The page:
What have you learned from the pandemic adjustments? Share in the comments, or join the conversation on Facebook or Twitter.

Quick Take: Anker PowerLine II USB-C to Lightning charging cable for iPhone and iPad Pro

A week or two ago, I wrote about Apple opening the USB-C-to-Lightning cable market up to third parties after a couple of years of lock-in. Today I’m back with a quick update on one of the two cables I’ve seen, in case you’re looking to rapid-charge an iPhone 8 or later, or an iPad Pro, with Lightning.

Anyway, I got the Anker USB-C to Lightning charging cable in last week. It’s now available on Amazon for $15.99 in white or $17.99 in black, although they are rolling in and out of stock.

First look at the PowerLine II cable

The cable is in Anker’s PowerLine II highly durable cable line, rated for 12,000 bends.

Here you see the Anker cable coiled with the Apple cable, alongside three of the USB-PD chargers I tried it out with. The cable is thicker and looks and feels sturdier than the Apple cable. It comes with a Velcro tie to coil the cable safely, which is a nice touch.

Charging sources tested:

Also fully expected to work (but not tested or pictured):

One upside to the Apple chargers is that you can find Apple stores (and other retailers like Best  Buy and Fry’s who sell Apple products) all over the place. In an emergency, you can pick up a charger without waiting for shipping. I had to do this with an 87W charger to keep my Dell XPS 15 9550 running during a trip to Las Vegas a couple of years ago.

Trying out the cable with iPad Pro 12.9″ (2015)

2019-02-21 13.56.58The testing was pretty simple. This time, I used the new Klein Tools ET920 tester (chosen because it has a captive USB-C cable rather than the dongle-style connection of the Plugable and Satechi testers). The tester does not cross the streams, so to speak, so to test USB-C output you have to use the USB-C input (same goes for USB-A).

I plugged the tester’s USB-C input into each of the chargers shown above, connected the Anker Powerline II cable to the output and to the 12.9″ iPad Pro 12.9″ (2015 model), and watched for the voltage bounce.

As you see in the photos, charging started at about 5V/2A, and about 8 seconds later, the voltage jumped to nearly 15V as expected. This was the same behavior as with the Apple cables.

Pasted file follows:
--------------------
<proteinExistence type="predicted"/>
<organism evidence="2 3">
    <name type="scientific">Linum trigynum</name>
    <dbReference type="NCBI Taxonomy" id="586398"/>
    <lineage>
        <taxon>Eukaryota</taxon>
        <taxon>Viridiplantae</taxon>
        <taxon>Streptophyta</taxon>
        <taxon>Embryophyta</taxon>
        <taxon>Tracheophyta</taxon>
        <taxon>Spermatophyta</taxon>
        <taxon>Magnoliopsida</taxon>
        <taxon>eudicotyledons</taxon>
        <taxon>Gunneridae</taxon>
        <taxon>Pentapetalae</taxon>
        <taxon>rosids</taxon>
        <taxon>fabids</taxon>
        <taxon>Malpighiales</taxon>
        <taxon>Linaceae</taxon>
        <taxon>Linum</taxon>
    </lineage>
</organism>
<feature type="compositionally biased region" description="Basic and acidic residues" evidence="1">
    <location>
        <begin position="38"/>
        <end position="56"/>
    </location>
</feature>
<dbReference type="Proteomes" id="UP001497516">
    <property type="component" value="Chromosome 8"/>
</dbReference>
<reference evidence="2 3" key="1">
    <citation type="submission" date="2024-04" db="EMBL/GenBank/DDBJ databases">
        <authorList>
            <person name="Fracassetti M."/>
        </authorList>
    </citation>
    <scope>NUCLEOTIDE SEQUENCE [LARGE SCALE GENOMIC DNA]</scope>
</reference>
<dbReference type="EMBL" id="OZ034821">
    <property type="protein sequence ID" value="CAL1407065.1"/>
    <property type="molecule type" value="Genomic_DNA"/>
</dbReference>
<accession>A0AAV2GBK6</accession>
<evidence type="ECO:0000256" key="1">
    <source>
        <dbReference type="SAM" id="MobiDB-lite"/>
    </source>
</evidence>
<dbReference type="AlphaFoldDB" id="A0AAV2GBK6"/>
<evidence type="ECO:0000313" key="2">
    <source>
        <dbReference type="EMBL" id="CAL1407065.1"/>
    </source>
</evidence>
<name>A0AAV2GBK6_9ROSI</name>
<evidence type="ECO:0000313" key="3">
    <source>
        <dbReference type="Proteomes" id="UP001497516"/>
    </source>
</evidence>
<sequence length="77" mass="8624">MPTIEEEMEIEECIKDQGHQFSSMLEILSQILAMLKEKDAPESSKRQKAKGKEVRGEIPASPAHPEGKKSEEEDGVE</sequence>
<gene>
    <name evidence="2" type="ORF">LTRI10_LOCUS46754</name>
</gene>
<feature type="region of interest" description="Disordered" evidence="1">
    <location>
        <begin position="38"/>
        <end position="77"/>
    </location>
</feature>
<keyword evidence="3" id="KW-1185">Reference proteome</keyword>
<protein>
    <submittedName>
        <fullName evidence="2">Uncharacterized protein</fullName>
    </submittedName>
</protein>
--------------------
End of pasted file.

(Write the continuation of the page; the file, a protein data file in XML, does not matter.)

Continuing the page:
This is not a surprising review or result; Anker does cables well, and the chip that makes the USB-C to Lightning rapid charging possible is licensed from Apple. However, I’d have been hesitant to recommend it without trying it out myself.

Based on my use of the Anker PowerLine II charging cable, I’m comfortable recommending it, and with a number of Lightning devices in the house, I can always use another charging cable.

The Cascade Cables version discussed in the earlier post is expected in April. While they did not yet respond to my inquiry about testing with 28W rapid-charge devices like the iPhone 8 and later, and iPad Pro models with Lightning, it seems likely that they will work. Watch for an update in two months on that.

Have you upgraded your Lightning charging options from the ones that came in the box? Any thoughts or questions on charging options? Share in the comments, and I’ll answer if I can.

 

 

Good news on the USB-C to Lightning front… maybe…

There are a few power units I’ve been using, testing, and documenting over the last many months. It’s easy to get 5V 2.4A charging, and Qualcomm Quick Charge standards (or Anker’s analogue to them) are pretty easy too. But there’s a somewhat new charging consideration that’s lighting up even more this year, with a possible catch.

When Apple released the iPad Pro (12.9″ 1st generation) in 2015, it was an amazing media consumption and even creation device. Support for the new Apple Pencil for creative types, a huge beautiful screen, and a huge 10Ah 38Whr battery… what’s not to like?

How about charging that huge battery?

Aye, there’s the rub. The iPad Pro came with a 12 watt USB-A charger like iPhones did, and a USB-A to Lightning cable like iPhones did. It’s what Apple had available, and it would probably recharge your iPad Pro in 4-6 hours. (As you can see on the right, mine hasn’t left the box in about 3 years.)

Soon, though, Apple released a USB-C to Lightning cable, which would allow you to charge at about 28 watts (that’s 2.3x as fast on a good day). This cable also opened the door to directly connecting to the new USB-C Macbooks, and with the 30W or better Apple chargers, you could get that 28 watt charge going. Most USB Power Delivery chargers and battery packs at 29 watts or higher can also rapid charge your iPad Pro.

When the iPhone 8 generation came out, Apple started supporting a rapid charge at 18 watts for those devices, and newer iPad non-Pro models (in the last year) have also taken on the faster charge rates.

The catch was, Apple did not sell or license their USB-C rapid charge chips for third party manufacturers. So while some overseas companies made USB-C to Lightning cables, they couldn’t charge faster than the standard USB-A cable, and wouldn’t be MFI-certified. So $19-35 went to Apple for each of those cables, and you got your rapid charging.

You also got typical Apple cable sturdiness (such as it is), which left many people replacing cables and grumbling.

But then, it all changed

Anker USB-C to Lightning Cable

Now that Apple is moving to USB-C for charging their devices, they’re also allowing third party USB-C to Lightning cables by licensing the C89 and similar connectors/chips.

Anker announced one last month at CES, pre-orderable now on their website and shipping later this month, and a crowdfunding project from a company called Cascade Cables is also promising such a cable coming in April.

These new cables are sturdier, potentially more aesthetically pleasing, and the Anker cable is priced lower than the Apple version by a couple of bucks. Now the question is whether these cables will support the full range of charging rates that those of us with larger devices will need.